This research was about…
How to support the well-being of young adults with leaving-care experiences
This study searches for preventive client-based social work guidelines regarding how to support the well-being of young adults with leaving-care experiences.
The objective of this study, ‘Reciprocal Encounters – Young Adults Leaving Care’, is to develop preventive, client-based social work guidelines regarding how to support the well-being of young adults with leaving-care experiences. For the purposes of this study, leaving-care experiences include experiences of leaving family foster care, kinship care, treatment foster care and residential or group care. The study defines young adults as people between the ages of 18 and 25 who have left care and are starting their independent lives. The project will shed light on questions of alienation, loneliness and the division of the population – the opposite of reciprocal participation. Thus, it is increasingly important that we understand how being a reciprocally, as well as emotionally and socially, active participant in society increases the social well-being of individuals, as well as that of communities.
Participatory action and peer research with young adults who have experiences of leaving care
This study used participatory action and peer-research methods to undertake research with young adults.
This study used a complementary participatory action research methodology to explore the research questions. This process allows research to be conducted with the young adults rather than being carried out on them, thus delivering user-driven results. This study focused on the young adults’ experiences of leaving care and how to strengthen the young adults’ abilities to act in their communities and obtain new skills that will be useful, for instance, in their working lives.
The research team
The research team consisted of six co-researchers, three social care workers and four researchers.
The study involved two case studies of young adults who have left family or institutional care, one in England and one in Finland. These are taken to represent two welfare states in Europe and their child welfare or child protection services. The dataset for Finland already existed (n = 50), and a dataset was gathered from England (n = 24), using the same participatory action research methods as were used in Finland. The research process in England continued the earlier process.
In England, the researchers were looking for young adults with leaving-care experiences, who they deemed co-researchers because they conducted research with them. The researchers hoped to meet social care workers who were willing to join the research team. As in an optimal situation, the social care workers did know the co-researchers and were familiar with the leaving-care system and young adults who have left care. The role of social care workers was to be a link with leaving care system and also to support the researchers and the young adults learning the research skills. They did not conduct the interviews. The co-researchers interviewed peers with leaving-care experiences. The co-researchers were trained in the research skills necessary to conduct the interviews with their peers during 2016 and 2017. Both the six co-researchers with personal experience with the leaving-care system and the three social care workers were recruited via the host university’s local authority social work network. The interviewees were searched for via the snowball sampling method. The interviewees received a participation information sheet explaining their rights. The study process lasted two years, but the intensive period for the co-researchers lasted about nine months.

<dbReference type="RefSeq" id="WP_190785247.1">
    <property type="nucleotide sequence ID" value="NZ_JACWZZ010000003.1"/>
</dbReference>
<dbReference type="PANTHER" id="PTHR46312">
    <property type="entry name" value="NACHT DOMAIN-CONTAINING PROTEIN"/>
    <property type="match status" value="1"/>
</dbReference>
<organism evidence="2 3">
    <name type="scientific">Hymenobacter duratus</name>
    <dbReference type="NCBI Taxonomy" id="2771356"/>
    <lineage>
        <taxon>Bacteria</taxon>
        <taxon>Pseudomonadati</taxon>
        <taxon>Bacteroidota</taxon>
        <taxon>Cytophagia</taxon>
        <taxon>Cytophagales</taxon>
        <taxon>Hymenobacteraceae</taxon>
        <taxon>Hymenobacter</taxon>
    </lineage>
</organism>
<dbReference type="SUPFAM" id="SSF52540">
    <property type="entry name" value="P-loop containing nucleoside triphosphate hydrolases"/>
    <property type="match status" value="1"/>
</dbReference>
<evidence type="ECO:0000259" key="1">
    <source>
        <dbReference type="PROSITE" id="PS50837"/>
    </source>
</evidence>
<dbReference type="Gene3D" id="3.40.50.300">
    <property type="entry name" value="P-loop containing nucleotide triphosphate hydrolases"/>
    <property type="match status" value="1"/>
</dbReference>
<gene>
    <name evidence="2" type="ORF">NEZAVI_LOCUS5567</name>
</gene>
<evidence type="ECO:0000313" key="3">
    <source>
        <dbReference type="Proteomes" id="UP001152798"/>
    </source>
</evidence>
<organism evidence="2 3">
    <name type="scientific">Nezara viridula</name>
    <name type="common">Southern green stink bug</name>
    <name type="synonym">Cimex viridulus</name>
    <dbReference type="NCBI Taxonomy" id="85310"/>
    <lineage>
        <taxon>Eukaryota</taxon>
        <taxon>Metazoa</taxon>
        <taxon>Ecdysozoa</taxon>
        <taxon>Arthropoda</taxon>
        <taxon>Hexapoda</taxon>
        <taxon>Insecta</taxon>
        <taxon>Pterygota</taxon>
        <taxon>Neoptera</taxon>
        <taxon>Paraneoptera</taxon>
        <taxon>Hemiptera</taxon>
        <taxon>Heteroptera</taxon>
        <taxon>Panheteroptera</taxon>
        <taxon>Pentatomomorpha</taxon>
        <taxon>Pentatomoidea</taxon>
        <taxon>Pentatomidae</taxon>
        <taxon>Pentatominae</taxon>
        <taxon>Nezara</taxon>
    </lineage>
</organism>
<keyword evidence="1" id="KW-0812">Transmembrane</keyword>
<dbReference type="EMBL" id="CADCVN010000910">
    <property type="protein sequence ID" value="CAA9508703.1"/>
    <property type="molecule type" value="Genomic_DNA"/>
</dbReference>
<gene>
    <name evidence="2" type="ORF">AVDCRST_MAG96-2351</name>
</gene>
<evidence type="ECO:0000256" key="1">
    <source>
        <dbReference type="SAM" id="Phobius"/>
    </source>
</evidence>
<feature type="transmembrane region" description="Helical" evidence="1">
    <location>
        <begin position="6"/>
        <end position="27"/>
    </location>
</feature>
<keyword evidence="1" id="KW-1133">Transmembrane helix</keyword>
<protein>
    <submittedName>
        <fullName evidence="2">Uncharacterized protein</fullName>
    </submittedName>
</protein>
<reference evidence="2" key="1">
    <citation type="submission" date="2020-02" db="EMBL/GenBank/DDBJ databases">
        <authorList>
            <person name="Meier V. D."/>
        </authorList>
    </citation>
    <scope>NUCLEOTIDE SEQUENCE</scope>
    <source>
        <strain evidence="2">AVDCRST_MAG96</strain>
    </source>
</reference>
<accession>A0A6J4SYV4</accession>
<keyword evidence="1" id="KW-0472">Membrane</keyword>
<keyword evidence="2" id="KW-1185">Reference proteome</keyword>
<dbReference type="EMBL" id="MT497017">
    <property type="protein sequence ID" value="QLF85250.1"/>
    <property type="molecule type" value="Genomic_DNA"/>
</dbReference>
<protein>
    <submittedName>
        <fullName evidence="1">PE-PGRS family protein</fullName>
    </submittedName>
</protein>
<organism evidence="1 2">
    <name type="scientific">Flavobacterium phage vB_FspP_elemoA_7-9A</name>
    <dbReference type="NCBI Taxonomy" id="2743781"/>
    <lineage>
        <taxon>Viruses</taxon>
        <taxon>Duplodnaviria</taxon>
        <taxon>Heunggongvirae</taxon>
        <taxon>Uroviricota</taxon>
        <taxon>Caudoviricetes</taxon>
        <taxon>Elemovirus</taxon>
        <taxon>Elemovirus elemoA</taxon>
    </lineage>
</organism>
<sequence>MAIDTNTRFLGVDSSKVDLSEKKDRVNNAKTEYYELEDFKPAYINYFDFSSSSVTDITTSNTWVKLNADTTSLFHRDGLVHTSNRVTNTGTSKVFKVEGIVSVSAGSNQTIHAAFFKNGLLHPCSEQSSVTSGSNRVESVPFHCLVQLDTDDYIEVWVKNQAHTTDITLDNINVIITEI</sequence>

Participation in the research was voluntary, and young people could refuse to take part without providing a reason. The young people’s names will not be reported to anyone, or no one will learn what they have said, unless they say something that makes the research team believe that another young person or child is being hurt by someone or is likely to be hurt by someone’s actions. This did not happen in our study. The results are written up in such a way that the persons are not identified.
The interviews took place in youth centres with drop-in services for young adults leaving care.
Who is the researcher and her mentor?
This research is being carried out by Maritta Törrönen, who is a professor in the Department of Social Research at the University of Helsinki, Finland. Maritta was given a Marie Curie-Sklodowski scholarship by the EU to conduct this research at Anglia Ruskin University for two years. She was supported by her mentor, Professor Carol Munn-Giddings, also from Anglia Ruskin University. Maritta has experience performing this type of research, and in the past, she has explored issues related to child welfare and childhood, youth and family research.
Maritta Törrönen, Professor, Marie Curie Individual European Fellow, Anglia Ruskin University, Chelmsford, email: firstname.lastname@example.org
Carol Munn-Giddings, Professor, Anglia Ruskin University, Chelmsford